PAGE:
Like many other jobseekers in this time of a pandemic, Mr J Chua, 25, is increasingly concerned about his job search as the weeks go by. Mr Chua is a youth graduate from National University of Singapore. In a Straits Times report, he shared how he was initially hoping for a private sector job in international relations, but soon realised he could not be choosy. Most of the companies he applied to did not reply, and for those that did, no job offers came through.
Millions of youths across the globe can tell a similar story. The pandemic is particularly devastating for young jobseekers – and especially so for the ones with heavy financial burdens and seeking their first positions.
The class of 2020 is graduating in the midst of a pandemic. It’s hard not to sympathise with them! Afterall these ambitious youths have stumbled upon a recession brought on by an unprecedented pandemic. For many of them, their future career prospects have already been damaged by the Covid-19 pandemic before they even hit the track. Many others are facing retrenchments in their mid-twenties. It’s hard for it not to affect your self-confidence.
Anxiety levels among youth jobseekers have increased in the past 6 months. Our youth jobseekers are increasingly overwhelmed. To a lot of youths, landing a job now practically feels “impossible”.
“Where do I go from here?” “What if my area of studies is in a sector badly hit by the pandemic?”
Concerns about future employment prospects are weighing heavily on young minds. 28-year-old Steven (not his real name), who was recently retrenched from his high-paying first job as an investment banker shared that he felt as if everything he has worked for and sacrificed in his university days is now “going to waste”.
At a time when much of the country has been at a standstill, and employment opportunities are reduced, our youths need extra support. How can we allow this crisis to hurt the aspirations and prospects of our nation’s youths?
Thankfully, there are resources out there to support Singapore’s young jobseekers in this time of crisis.
The SGUnited Traineeships Programme is one such initiative. It aims to support recent graduates from University, Polytechnics, and ITEs with traineeship opportunities. The government will fund 80 % of the training allowance, while the host company funds the rest.
Graduates would also receive an estimated monthly training allowance of $1,100 to $2,500, depending on their qualifications.
Through this programme, locals who just graduated from ITE, polytechnics, universities and other educational institutions will be able to gain valuable industry-related experience. Following the completion of the traineeship, organisations can also consider suitable trainees for permanent positions.
LIT, an initiative by Young NTUC, is also offering support for our youths with interim jobs, support and resources all in one stop. This allows youths to get access to employers virtually for interviews, career-related resources and insights.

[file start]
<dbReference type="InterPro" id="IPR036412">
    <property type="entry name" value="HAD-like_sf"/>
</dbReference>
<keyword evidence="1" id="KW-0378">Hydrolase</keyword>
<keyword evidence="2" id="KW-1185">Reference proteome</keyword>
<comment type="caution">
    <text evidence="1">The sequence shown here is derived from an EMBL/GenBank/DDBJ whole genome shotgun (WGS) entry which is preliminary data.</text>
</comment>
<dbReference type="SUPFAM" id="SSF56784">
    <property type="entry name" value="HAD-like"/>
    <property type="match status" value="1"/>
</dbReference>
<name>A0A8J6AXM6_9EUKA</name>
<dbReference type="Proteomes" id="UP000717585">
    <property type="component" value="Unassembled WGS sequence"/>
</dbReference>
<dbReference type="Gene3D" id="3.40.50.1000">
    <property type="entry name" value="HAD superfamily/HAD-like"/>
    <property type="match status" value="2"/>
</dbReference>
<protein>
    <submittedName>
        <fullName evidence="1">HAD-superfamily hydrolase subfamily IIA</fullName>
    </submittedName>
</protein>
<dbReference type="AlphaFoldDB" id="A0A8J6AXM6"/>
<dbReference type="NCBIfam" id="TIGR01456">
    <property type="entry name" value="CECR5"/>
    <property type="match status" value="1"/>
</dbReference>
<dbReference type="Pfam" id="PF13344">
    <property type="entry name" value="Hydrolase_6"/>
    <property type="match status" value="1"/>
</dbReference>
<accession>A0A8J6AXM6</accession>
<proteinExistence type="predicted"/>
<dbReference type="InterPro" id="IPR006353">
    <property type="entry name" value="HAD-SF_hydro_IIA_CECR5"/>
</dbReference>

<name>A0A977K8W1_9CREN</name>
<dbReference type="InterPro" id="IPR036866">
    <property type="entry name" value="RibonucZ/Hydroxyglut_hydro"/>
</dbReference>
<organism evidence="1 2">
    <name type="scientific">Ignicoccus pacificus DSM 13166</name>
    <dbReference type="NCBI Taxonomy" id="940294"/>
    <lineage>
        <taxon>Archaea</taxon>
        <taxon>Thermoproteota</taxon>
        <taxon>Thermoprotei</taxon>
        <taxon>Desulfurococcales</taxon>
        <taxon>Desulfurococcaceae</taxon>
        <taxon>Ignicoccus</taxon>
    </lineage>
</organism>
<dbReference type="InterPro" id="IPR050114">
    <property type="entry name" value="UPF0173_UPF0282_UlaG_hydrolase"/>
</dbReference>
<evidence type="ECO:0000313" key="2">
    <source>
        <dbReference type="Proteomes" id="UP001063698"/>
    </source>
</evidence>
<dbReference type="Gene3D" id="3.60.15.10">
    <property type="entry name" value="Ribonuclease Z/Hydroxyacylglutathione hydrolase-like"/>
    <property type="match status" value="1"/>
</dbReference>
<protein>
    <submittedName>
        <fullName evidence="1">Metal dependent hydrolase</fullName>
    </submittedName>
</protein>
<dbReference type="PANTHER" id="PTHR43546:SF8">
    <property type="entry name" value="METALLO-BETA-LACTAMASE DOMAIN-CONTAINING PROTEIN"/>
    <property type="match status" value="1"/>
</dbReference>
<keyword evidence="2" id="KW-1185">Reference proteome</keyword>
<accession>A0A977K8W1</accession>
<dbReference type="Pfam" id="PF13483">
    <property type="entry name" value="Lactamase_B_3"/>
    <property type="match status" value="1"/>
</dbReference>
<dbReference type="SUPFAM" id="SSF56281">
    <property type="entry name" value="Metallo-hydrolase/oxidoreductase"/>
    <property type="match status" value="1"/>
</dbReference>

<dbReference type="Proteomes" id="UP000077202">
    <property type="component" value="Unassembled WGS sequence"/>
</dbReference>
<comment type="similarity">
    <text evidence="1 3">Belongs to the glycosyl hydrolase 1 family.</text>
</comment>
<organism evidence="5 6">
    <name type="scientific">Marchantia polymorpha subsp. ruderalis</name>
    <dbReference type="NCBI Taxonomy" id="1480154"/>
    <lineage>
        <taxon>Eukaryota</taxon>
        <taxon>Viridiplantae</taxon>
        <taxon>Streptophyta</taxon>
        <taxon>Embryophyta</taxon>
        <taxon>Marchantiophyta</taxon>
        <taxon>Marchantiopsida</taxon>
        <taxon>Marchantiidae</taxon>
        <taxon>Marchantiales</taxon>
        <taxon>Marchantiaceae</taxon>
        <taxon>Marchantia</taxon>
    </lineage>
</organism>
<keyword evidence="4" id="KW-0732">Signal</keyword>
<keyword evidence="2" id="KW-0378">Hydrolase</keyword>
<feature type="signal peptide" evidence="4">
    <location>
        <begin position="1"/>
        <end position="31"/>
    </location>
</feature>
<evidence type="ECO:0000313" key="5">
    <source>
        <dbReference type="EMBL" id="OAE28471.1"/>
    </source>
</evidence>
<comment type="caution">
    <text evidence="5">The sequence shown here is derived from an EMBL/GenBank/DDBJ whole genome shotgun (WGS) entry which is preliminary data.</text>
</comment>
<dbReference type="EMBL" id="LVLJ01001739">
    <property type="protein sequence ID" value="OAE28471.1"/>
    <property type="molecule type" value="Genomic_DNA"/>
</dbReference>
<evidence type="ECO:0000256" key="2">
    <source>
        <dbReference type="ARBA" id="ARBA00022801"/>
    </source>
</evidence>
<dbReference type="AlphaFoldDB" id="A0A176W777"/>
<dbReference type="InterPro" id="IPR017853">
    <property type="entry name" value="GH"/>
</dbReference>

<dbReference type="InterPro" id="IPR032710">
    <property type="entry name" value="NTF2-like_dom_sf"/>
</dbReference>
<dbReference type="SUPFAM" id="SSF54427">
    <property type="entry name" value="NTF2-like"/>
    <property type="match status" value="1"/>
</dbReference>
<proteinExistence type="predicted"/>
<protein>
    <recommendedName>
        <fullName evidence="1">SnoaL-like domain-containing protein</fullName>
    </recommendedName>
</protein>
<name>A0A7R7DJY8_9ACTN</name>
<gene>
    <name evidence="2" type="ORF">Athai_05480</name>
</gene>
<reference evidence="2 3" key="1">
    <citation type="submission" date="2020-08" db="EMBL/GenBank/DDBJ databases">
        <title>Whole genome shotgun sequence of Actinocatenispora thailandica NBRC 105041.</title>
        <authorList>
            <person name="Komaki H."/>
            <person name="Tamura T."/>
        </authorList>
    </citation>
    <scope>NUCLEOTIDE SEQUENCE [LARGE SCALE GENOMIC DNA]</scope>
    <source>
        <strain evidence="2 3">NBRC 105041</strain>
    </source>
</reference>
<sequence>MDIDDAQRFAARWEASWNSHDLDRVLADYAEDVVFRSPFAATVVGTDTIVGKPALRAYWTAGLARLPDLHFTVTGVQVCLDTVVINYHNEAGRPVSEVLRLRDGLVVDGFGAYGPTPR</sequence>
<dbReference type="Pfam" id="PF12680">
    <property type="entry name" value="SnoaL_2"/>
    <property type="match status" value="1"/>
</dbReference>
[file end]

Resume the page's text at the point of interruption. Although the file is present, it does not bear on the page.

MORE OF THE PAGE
The Youth Career Network Virtual Mentorship also allows youths to connect with industry professionals for valuable insights on their personal and career development. They can also attached to their mentor of choice through these programmes for two months. These sharing and learning opportunities will go a long way in value-adding to our youths’ job search journeys.
Our young people needs help to ride out this challenging time – everyone in the society needs to work together to stop the economic effects of this pandemic from disrupting these young graduates and young workers’ lives.
It is undeniable that being unemployed when you’re young can lead to lasting damage in terms of future income and career prospects. Now, we don’t want these youth graduates’ mental health to suffer too! Let’s do our part to ensure that all young people can access employment opportunities, and training support so that they can be motivated to go on in these turbulent times. A temporary job or a traineeship is definitely a better option than being unemployed. It helps builds valuable hard and soft skills.
On a brighter note, many youths do believe the pandemic will make their generation more resilient!
Class of 2020, you are facing a ton of difficulties graduating in the midst of a pandemic. Remember though, that these circumstances do not negate all your achievements thus far. As a youth graduate, you have been resilient during a challenging time for the world!
Have no doubt that by being more proactive in seeking out training, upskilling or even reskilling opportunities and expanding your network, you will be in a good position to beat the odds. Afterall, you have the support of a nation!
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